You’ve heard the drill. “In the unexpected event cabin pressure changes, oxygen masks will fall. To ensure everyone’s safety, place your mask on before helping others.” From the panic of pandemics to the emotional stress of social justice, the past two years have changed our cabin pressure. Look up. Our masks have fallen.
Over the last two years, Employee Relations (ER) and Human Relations (HR) professionals were thrown into the spotlight, expected to be and do so much more than we ever imagined. We were expected to remain calm during a global panic attack and to advise leadership from the front seat of a social justice roller coaster.
To say the status of our role changed abruptly is a pretty rich understatement. For once, ER had the influence we’ve always deserved. The chaos just made everyone else appreciate it. Yet as we return to work and navigate our new normal of hybrid teams, higher expectations and hyper-accountable work environments, the visibility and status are fading.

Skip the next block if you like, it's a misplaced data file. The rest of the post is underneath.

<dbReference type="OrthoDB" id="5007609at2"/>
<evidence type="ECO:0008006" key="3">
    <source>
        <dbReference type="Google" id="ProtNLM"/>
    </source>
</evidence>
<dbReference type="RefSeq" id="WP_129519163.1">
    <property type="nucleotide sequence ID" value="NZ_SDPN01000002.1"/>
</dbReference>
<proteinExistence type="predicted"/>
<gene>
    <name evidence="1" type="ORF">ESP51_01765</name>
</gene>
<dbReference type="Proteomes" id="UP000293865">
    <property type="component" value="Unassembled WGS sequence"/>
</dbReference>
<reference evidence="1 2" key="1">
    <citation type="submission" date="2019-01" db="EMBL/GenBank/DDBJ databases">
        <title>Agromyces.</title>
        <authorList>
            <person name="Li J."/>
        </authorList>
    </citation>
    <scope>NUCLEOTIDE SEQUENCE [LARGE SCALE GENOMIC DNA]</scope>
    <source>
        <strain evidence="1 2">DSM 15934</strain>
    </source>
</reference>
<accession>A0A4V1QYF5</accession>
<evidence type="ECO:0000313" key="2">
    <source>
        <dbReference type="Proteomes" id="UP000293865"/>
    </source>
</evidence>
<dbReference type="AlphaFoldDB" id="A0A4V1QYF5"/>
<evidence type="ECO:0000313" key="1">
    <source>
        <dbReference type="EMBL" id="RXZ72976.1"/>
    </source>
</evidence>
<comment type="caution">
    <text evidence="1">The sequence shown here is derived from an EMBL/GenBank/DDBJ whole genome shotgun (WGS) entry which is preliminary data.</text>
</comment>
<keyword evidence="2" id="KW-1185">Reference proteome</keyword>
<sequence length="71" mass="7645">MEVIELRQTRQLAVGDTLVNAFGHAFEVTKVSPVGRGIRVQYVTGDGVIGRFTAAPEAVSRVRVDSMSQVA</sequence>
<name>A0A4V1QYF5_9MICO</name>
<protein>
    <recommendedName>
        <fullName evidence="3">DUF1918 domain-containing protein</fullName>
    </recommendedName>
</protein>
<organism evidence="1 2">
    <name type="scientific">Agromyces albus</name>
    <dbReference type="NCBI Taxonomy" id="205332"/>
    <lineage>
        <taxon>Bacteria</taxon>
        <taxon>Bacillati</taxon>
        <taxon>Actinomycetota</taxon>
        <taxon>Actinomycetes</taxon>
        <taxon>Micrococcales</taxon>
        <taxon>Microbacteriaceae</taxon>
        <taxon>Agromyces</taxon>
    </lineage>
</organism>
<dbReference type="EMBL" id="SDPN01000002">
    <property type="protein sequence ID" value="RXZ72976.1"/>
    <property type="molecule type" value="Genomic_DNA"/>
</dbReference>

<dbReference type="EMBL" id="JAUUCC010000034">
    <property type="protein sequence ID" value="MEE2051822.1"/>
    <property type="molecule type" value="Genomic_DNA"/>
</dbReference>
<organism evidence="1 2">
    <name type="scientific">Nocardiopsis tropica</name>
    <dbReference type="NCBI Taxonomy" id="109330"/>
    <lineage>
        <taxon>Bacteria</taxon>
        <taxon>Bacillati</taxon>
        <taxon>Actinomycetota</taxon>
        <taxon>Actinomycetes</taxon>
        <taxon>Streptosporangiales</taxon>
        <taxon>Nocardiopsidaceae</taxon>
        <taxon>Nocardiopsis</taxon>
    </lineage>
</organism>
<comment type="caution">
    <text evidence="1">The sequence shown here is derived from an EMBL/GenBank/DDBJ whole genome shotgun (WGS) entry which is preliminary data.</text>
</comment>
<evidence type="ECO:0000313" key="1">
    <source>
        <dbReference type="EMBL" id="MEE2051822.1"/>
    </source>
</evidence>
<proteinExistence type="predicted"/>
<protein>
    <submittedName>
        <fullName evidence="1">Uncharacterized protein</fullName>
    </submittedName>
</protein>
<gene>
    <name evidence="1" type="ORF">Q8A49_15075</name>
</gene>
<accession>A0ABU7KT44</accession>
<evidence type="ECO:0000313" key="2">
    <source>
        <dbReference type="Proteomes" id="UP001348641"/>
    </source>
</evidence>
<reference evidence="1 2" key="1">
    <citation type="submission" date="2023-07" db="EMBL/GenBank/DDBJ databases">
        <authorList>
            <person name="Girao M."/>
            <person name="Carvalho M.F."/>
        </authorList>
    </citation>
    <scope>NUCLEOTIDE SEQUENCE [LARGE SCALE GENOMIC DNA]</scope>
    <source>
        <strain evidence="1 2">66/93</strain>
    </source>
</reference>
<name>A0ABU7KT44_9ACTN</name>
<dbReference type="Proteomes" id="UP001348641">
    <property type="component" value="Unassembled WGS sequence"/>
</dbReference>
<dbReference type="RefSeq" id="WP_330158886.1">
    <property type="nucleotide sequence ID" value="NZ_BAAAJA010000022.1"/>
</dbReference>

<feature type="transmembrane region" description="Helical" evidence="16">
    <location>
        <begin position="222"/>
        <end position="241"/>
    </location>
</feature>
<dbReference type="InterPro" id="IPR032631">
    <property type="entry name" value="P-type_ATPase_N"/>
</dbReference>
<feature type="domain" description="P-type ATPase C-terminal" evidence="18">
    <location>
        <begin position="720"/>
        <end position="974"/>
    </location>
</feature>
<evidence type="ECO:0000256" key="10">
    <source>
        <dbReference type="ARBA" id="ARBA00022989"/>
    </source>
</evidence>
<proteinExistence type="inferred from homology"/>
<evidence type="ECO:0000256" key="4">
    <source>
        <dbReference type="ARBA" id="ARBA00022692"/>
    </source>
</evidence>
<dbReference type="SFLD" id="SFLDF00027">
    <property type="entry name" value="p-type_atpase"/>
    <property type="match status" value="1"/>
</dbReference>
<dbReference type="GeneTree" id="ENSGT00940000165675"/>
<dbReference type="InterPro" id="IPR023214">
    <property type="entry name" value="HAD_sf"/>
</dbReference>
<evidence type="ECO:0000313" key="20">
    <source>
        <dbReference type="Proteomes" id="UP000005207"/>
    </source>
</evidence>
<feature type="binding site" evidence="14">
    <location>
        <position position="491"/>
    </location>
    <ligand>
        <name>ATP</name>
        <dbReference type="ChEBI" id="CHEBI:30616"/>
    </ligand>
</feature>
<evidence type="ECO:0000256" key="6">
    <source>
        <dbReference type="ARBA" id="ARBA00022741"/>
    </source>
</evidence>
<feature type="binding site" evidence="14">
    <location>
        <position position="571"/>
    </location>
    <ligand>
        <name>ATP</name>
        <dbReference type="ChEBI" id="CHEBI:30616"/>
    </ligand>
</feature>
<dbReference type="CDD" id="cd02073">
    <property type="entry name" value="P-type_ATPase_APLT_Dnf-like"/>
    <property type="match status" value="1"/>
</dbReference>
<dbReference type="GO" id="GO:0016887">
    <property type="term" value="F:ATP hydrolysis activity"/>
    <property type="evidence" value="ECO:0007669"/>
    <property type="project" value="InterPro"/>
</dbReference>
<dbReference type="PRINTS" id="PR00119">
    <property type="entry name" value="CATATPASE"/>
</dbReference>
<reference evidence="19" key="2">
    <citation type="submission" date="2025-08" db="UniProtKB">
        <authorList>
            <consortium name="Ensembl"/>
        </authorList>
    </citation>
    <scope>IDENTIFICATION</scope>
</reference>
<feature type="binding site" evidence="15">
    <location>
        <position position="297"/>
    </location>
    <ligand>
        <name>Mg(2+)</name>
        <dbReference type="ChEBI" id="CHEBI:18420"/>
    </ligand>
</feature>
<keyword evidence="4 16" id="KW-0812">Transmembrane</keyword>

Consistently supporting employees and managers during their worst days, without retaining influence, is taking its toll. 98% of ER/HR professionals report feeling burned out. 87% of us are open to a new job. Let that soak in.